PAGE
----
Department of Health

Why Ombudsman recommends charges vs ex-DOH officials over Dengvaxia

Jairo Bolledo

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Why Ombudsman recommends charges vs ex-DOH officials over Dengvaxia

DENGVAXIA. A health worker shows off used vials of Dengvaxia vaccine inside a storage facility of the local government health sector that was given to students during the school-based immunisation in Manila on December 4, 2017.

Ben Nabong/Rappler

The Ombudsman finds probable cause to recommend the filing of graft and technical malversation charges against some former health officials

MANILA, Philippines – A panel of the Office of the Ombudsman recommended the filing of charges against former Department of Health (DOH) officials over the Dengvaxia scandal.

In a 152-page resolution dated July 19, the Ombudsman panel recommended the filing of a charge for violation of section 3(e) of Republic Act No. 3019 or Anti-Graft and Corrupt Practices Act, against the following:

  • Former DOH secretary and now Iloilo 1st District Representative Janette Garin
  • Former acting director Maria Joyce Ducusin
  • Former DOH undersecretary Gerardo Bayugo
  • Former DOH undersecretary Kenneth Hartigan-Go
  • Former Philippine Children’s Medical Center chief Julius Lecciones

The Ombudsman said the five acted “in conspiracy with one another.”

Aside from this, the Ombudsman panel also said it found probable cause to charge Garin, Ducusin, Hartigan-Go, and Lecciones for violation of article 220 of the Revised Penal Code (RPC) or technical malversation. Like in the graft case, the Ombudsman said the accused acted in conspiracy with one another. The two charges were recommended to be filed with the Sandiganbayan, the country’s anti-graft court.

Meanwhile, the Ombudsman said it did not find probable cause to charge all the respondents for alleged violation of section 65(3) of Republic Act (RA) No. 9184 or Government Procurement Reform Act, and Article 365 of the RPC (criminal negligence).

Panel chairperson Rex Raynaldo Sandoval signed the document, along with members Emerita Francia, Luisa Rabang, Riza Fernandez-Hugo, and Rodil Casal II.

Why Ombudsman recommends charges vs ex-DOH officials over Dengvaxia

Below is the full content of the Ombudsman’s resolution.

Proceedings at DOJ

The pending case before the Ombudsman was filed by the Volunteers Against Crime and Corruption and Vanguard of the Philippine Constitution, Inc.

  • A total of 42 respondents faced the complaints, including late former president Noynoy Aquino, former budget secretary Florencio “Butch” Abad, and representatives of private companies Sanofi and Zuellig.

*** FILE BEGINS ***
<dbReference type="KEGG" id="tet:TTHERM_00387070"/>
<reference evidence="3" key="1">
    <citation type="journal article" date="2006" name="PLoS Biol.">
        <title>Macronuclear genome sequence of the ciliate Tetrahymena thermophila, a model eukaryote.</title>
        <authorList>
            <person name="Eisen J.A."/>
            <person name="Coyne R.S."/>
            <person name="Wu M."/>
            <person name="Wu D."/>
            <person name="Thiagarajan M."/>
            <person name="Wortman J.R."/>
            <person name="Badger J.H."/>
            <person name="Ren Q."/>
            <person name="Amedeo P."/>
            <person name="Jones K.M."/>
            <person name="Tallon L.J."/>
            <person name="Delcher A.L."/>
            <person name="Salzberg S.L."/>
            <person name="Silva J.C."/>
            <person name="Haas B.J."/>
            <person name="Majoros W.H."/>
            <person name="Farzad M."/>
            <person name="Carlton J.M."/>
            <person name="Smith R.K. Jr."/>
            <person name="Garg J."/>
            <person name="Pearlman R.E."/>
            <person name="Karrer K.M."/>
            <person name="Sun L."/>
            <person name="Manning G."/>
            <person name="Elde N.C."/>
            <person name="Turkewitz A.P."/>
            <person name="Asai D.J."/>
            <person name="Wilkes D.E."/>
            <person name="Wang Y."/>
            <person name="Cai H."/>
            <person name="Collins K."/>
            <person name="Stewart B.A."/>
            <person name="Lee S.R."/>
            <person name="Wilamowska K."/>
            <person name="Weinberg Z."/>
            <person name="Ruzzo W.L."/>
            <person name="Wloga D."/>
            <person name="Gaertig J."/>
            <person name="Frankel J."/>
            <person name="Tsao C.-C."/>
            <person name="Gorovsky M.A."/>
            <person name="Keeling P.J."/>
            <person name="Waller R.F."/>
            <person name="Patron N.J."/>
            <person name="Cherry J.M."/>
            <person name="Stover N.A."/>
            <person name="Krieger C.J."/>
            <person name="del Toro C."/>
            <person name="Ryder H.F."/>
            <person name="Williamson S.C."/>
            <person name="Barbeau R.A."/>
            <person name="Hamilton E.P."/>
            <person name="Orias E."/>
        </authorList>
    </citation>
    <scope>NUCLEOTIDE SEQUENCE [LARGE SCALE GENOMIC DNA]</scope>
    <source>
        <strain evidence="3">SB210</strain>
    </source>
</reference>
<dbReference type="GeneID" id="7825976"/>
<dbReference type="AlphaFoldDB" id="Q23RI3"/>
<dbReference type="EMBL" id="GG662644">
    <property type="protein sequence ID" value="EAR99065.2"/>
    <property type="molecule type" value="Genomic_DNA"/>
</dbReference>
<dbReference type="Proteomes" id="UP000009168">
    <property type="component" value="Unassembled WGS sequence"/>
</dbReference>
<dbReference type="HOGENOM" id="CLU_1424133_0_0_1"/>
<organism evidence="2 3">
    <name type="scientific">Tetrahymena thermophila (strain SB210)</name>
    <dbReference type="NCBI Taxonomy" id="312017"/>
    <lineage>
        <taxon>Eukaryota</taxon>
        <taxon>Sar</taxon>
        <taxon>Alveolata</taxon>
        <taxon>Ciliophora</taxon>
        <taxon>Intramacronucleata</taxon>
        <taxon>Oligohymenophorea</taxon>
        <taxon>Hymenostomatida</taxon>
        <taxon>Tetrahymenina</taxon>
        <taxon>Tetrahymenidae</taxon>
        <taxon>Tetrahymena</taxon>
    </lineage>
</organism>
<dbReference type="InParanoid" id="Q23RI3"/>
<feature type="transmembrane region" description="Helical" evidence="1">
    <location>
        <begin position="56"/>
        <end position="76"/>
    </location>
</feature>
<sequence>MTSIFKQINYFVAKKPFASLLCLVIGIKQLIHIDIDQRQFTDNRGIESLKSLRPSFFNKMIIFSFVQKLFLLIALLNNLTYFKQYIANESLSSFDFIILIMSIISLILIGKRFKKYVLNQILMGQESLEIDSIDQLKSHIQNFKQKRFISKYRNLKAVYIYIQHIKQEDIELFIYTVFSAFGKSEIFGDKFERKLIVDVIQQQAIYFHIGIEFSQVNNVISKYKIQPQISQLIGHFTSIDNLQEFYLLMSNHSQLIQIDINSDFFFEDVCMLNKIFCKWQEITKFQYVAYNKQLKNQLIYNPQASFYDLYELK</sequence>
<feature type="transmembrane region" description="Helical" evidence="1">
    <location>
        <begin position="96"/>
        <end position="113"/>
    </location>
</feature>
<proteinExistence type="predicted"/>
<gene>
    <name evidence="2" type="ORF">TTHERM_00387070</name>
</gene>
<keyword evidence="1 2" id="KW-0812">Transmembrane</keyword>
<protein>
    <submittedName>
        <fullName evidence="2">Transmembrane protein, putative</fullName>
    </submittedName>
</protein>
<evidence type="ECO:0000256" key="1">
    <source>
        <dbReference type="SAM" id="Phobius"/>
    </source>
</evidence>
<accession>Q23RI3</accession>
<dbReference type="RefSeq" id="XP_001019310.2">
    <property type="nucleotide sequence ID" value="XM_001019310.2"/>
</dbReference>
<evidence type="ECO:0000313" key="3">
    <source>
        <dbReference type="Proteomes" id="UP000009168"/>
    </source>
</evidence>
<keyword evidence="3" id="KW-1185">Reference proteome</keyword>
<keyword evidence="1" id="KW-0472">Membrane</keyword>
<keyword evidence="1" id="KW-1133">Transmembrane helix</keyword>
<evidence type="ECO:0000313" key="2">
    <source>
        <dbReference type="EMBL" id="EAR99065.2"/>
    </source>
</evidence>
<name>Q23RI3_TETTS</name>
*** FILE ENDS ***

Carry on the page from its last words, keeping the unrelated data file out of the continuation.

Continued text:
• The resolution issued by the Ombudsman stemmed from its review on the earlier resolution issued by the Department of Justice (DOJ)’s Panel of State Prosecutors.
  • The DOJ resolution, dated June 30, 2021, recommended the filing of the graft charge against Abad, Garin, Lecciones, Hartigan-Go, Ducusin, and Bayugo. The complaint against late president Aquino was dismissed due to his death.
  • Meanwhile, the DOJ dismissed the graft complaint against the other respondents due to lack of probable cause. The case later reached the Ombudsman, which had a slightly different finding in the case.
Ombudsman resolution

In its resolution, the Ombudsman concurred with the DOJ’s findings that respondents were not liable for criminal negligence and violation of Government Procurement Reform Act.

  • But, the office said it found probable cause to charge Garin, Lecciones, Ducusin, Bayugo, Hartigan-Go liable for graft. The Ombudsman only charged the said respondents, so the case against Abad was dismissed.
  • The Ombudsman also found probable cause to charge Garin, Lecciones, Ducusin, Hartigan-Go for technical malversation.
  • On criminal negligence, the Ombudsman said the complainants failed to show “any causal relation” between the alleged negligence and the resulting crime. The Ombudsman added: “The complaint failed to adduce concrete evidence who supposedly died or got injured (dengue shocks) and how, when, and where such death or injury took place. More importantly, what caused these deaths or injuries.”
  • The evidence was also insufficient to show how the respondents influenced “undue pressure” on the members of the bidding committee, according to the Ombudsman. The complainants also failed to show any specific act by the respondents “that could have influenced or unduly pressured” the bidding committee members to favor Zuellig.
  • In discussing the supposed graft, the Ombudsman said the respondents accorded “unusual treatment and accommodation” to Sanofi when they approved its marketing authorization application for Dengvaxia sans complete documentation.
What happened before
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The Dengvaxia inoculation became a highly controversial issue under past administrations.

  • After becoming the first Asian country to approve commercial sale of Dengvaxia in 2015, deaths of children inoculated with the vaccine were reported a year later in the country. (READ: TIMELINE: Dengue immunization program for public school students)
  • In 2017, the DOH suspended the dengue vaccination program.
  • A year after the Dengvaxia suspension, the DOH recorded low immunization rates among children. Only six out of 10 children received their scheduled vaccines. The high number of unvaccinated children also led to several outbreaks of measles in the country.
  • Recently, in February this year, the Supreme Court junked a continuing mandamus, which sought specific actions from the Philippine government in relation to the Dengvaxia issue. –

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Jairo Bolledo

Jairo Bolledo is a multimedia reporter at Rappler covering justice, police, and crime.